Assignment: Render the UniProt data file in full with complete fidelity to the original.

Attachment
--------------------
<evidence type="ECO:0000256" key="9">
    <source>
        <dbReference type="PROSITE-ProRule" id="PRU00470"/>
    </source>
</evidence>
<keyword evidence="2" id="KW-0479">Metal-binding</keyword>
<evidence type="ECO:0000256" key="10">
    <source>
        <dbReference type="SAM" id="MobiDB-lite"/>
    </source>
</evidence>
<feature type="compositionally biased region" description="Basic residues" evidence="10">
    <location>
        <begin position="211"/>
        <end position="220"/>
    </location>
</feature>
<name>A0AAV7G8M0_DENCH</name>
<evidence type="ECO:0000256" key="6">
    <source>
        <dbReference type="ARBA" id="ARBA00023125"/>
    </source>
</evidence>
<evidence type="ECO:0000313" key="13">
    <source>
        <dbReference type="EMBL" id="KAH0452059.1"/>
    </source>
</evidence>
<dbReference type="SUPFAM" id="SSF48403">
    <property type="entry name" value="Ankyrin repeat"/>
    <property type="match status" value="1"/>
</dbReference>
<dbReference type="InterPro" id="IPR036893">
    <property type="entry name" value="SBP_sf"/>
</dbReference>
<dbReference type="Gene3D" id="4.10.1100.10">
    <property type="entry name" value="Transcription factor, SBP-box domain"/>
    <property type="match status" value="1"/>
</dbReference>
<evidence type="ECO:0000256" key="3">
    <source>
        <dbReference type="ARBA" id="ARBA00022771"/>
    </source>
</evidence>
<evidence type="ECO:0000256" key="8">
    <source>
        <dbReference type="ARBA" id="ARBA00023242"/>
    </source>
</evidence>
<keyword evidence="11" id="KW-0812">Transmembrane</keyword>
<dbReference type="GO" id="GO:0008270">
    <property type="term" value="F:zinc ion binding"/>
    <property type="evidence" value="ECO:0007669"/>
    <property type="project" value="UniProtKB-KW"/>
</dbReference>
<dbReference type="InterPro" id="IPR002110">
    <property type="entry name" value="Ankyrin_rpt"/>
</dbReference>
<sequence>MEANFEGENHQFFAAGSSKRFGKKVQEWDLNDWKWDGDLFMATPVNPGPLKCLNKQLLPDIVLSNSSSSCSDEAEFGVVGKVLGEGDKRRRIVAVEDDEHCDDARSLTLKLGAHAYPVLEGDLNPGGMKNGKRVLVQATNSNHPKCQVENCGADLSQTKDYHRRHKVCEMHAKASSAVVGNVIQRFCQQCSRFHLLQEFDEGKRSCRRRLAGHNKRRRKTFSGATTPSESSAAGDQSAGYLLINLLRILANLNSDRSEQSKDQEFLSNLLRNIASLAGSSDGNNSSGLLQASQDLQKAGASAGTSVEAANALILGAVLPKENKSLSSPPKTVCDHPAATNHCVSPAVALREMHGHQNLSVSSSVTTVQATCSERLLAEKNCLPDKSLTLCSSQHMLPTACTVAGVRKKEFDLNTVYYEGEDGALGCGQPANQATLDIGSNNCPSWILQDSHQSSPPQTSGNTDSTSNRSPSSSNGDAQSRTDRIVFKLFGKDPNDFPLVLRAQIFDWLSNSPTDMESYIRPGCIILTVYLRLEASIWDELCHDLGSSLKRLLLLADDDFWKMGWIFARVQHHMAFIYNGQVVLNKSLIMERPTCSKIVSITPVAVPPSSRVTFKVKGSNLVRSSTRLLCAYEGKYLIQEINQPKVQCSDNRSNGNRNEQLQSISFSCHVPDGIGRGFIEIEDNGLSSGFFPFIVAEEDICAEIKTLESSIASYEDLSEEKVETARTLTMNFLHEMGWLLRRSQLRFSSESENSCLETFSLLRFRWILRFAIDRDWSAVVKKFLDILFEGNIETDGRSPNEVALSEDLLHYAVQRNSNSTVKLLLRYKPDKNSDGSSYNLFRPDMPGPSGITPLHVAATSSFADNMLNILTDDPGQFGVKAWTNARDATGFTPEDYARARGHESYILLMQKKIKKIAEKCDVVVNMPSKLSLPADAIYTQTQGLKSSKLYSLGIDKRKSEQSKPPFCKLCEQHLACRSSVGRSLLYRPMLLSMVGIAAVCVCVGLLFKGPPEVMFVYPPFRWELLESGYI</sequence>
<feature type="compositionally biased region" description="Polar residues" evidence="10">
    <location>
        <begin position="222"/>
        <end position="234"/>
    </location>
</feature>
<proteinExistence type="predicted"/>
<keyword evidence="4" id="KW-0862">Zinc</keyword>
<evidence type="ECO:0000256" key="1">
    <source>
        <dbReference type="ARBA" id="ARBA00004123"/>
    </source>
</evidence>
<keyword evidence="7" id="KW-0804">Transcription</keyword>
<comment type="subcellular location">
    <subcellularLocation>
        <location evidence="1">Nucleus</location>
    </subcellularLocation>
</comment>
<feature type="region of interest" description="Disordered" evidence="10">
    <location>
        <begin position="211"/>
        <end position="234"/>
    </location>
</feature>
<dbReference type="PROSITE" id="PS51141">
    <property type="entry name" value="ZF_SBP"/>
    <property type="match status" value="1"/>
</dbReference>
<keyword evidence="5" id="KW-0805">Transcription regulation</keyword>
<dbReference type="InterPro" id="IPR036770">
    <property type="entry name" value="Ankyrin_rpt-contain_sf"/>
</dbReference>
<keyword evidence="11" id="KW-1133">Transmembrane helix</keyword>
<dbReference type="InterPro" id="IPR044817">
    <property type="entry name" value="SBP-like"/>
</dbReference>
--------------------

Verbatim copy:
<evidence type="ECO:0000256" key="9">
    <source>
        <dbReference type="PROSITE-ProRule" id="PRU00470"/>
    </source>
</evidence>
<keyword evidence="2" id="KW-0479">Metal-binding</keyword>
<evidence type="ECO:0000256" key="10">
    <source>
        <dbReference type="SAM" id="MobiDB-lite"/>
    </source>
</evidence>
<feature type="compositionally biased region" description="Basic residues" evidence="10">
    <location>
        <begin position="211"/>
        <end position="220"/>
    </location>
</feature>
<name>A0AAV7G8M0_DENCH</name>
<evidence type="ECO:0000256" key="6">
    <source>
        <dbReference type="ARBA" id="ARBA00023125"/>
    </source>
</evidence>
<evidence type="ECO:0000313" key="13">
    <source>
        <dbReference type="EMBL" id="KAH0452059.1"/>
    </source>
</evidence>
<dbReference type="SUPFAM" id="SSF48403">
    <property type="entry name" value="Ankyrin repeat"/>
    <property type="match status" value="1"/>
</dbReference>
<dbReference type="InterPro" id="IPR036893">
    <property type="entry name" value="SBP_sf"/>
</dbReference>
<dbReference type="Gene3D" id="4.10.1100.10">
    <property type="entry name" value="Transcription factor, SBP-box domain"/>
    <property type="match status" value="1"/>
</dbReference>
<evidence type="ECO:0000256" key="3">
    <source>
        <dbReference type="ARBA" id="ARBA00022771"/>
    </source>
</evidence>
<evidence type="ECO:0000256" key="8">
    <source>
        <dbReference type="ARBA" id="ARBA00023242"/>
    </source>
</evidence>
<keyword evidence="11" id="KW-0812">Transmembrane</keyword>
<dbReference type="GO" id="GO:0008270">
    <property type="term" value="F:zinc ion binding"/>
    <property type="evidence" value="ECO:0007669"/>
    <property type="project" value="UniProtKB-KW"/>
</dbReference>
<dbReference type="InterPro" id="IPR002110">
    <property type="entry name" value="Ankyrin_rpt"/>
</dbReference>
<sequence>MEANFEGENHQFFAAGSSKRFGKKVQEWDLNDWKWDGDLFMATPVNPGPLKCLNKQLLPDIVLSNSSSSCSDEAEFGVVGKVLGEGDKRRRIVAVEDDEHCDDARSLTLKLGAHAYPVLEGDLNPGGMKNGKRVLVQATNSNHPKCQVENCGADLSQTKDYHRRHKVCEMHAKASSAVVGNVIQRFCQQCSRFHLLQEFDEGKRSCRRRLAGHNKRRRKTFSGATTPSESSAAGDQSAGYLLINLLRILANLNSDRSEQSKDQEFLSNLLRNIASLAGSSDGNNSSGLLQASQDLQKAGASAGTSVEAANALILGAVLPKENKSLSSPPKTVCDHPAATNHCVSPAVALREMHGHQNLSVSSSVTTVQATCSERLLAEKNCLPDKSLTLCSSQHMLPTACTVAGVRKKEFDLNTVYYEGEDGALGCGQPANQATLDIGSNNCPSWILQDSHQSSPPQTSGNTDSTSNRSPSSSNGDAQSRTDRIVFKLFGKDPNDFPLVLRAQIFDWLSNSPTDMESYIRPGCIILTVYLRLEASIWDELCHDLGSSLKRLLLLADDDFWKMGWIFARVQHHMAFIYNGQVVLNKSLIMERPTCSKIVSITPVAVPPSSRVTFKVKGSNLVRSSTRLLCAYEGKYLIQEINQPKVQCSDNRSNGNRNEQLQSISFSCHVPDGIGRGFIEIEDNGLSSGFFPFIVAEEDICAEIKTLESSIASYEDLSEEKVETARTLTMNFLHEMGWLLRRSQLRFSSESENSCLETFSLLRFRWILRFAIDRDWSAVVKKFLDILFEGNIETDGRSPNEVALSEDLLHYAVQRNSNSTVKLLLRYKPDKNSDGSSYNLFRPDMPGPSGITPLHVAATSSFADNMLNILTDDPGQFGVKAWTNARDATGFTPEDYARARGHESYILLMQKKIKKIAEKCDVVVNMPSKLSLPADAIYTQTQGLKSSKLYSLGIDKRKSEQSKPPFCKLCEQHLACRSSVGRSLLYRPMLLSMVGIAAVCVCVGLLFKGPPEVMFVYPPFRWELLESGYI</sequence>
<feature type="compositionally biased region" description="Polar residues" evidence="10">
    <location>
        <begin position="222"/>
        <end position="234"/>
    </location>
</feature>
<proteinExistence type="predicted"/>
<keyword evidence="4" id="KW-0862">Zinc</keyword>
<evidence type="ECO:0000256" key="1">
    <source>
        <dbReference type="ARBA" id="ARBA00004123"/>
    </source>
</evidence>
<keyword evidence="7" id="KW-0804">Transcription</keyword>
<comment type="subcellular location">
    <subcellularLocation>
        <location evidence="1">Nucleus</location>
    </subcellularLocation>
</comment>
<feature type="region of interest" description="Disordered" evidence="10">
    <location>
        <begin position="211"/>
        <end position="234"/>
    </location>
</feature>
<dbReference type="PROSITE" id="PS51141">
    <property type="entry name" value="ZF_SBP"/>
    <property type="match status" value="1"/>
</dbReference>
<keyword evidence="5" id="KW-0805">Transcription regulation</keyword>
<dbReference type="InterPro" id="IPR036770">
    <property type="entry name" value="Ankyrin_rpt-contain_sf"/>
</dbReference>
<keyword evidence="11" id="KW-1133">Transmembrane helix</keyword>
<dbReference type="InterPro" id="IPR044817">
    <property type="entry name" value="SBP-like"/>
</dbReference>